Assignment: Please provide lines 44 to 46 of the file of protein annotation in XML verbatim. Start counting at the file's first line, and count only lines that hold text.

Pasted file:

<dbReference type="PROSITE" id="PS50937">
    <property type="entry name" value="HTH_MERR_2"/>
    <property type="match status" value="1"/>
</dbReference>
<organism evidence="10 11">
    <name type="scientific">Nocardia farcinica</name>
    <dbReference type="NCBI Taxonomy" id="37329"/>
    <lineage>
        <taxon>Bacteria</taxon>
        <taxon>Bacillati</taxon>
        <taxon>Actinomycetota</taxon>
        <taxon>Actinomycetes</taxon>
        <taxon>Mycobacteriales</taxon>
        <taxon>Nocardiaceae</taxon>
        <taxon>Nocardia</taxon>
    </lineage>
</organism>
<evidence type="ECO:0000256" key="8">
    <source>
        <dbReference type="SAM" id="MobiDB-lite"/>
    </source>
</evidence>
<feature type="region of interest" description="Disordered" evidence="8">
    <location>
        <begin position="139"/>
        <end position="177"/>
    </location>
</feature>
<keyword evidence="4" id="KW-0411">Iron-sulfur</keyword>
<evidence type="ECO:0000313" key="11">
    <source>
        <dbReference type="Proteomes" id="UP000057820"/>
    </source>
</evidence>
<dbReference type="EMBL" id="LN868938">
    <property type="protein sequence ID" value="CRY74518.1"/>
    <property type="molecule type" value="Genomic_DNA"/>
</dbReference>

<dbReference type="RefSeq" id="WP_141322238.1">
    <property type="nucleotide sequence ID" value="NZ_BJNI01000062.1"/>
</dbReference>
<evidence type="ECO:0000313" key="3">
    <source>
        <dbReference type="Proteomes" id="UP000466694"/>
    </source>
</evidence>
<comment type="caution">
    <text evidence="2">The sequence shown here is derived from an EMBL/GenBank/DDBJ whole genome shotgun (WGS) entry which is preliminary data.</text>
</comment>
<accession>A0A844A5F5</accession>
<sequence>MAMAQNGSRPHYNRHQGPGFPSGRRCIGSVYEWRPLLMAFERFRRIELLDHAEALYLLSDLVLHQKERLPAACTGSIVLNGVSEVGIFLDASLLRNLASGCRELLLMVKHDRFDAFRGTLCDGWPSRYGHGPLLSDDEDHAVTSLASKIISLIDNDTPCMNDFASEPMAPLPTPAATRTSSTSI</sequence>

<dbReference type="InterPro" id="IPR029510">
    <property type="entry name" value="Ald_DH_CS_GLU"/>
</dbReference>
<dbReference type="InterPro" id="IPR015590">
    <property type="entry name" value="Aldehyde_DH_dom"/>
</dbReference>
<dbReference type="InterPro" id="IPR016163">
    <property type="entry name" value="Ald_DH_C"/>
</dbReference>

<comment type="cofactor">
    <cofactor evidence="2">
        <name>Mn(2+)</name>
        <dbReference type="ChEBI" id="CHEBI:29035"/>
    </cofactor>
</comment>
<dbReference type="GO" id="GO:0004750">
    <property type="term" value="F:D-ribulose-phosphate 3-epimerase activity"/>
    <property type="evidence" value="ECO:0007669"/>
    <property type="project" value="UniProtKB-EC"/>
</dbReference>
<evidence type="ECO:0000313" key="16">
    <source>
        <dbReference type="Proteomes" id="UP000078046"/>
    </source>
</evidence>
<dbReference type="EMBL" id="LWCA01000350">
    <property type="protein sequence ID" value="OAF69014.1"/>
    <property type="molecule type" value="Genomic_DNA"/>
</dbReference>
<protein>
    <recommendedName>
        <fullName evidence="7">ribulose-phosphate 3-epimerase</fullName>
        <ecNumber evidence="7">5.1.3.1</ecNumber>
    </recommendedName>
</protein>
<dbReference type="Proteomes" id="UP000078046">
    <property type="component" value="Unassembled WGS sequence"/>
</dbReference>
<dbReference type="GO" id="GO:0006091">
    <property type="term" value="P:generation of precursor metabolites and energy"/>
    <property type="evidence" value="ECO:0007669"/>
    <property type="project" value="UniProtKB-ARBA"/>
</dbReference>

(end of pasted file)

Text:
        <dbReference type="Proteomes" id="UP000466694"/>
    </source>
</evidence>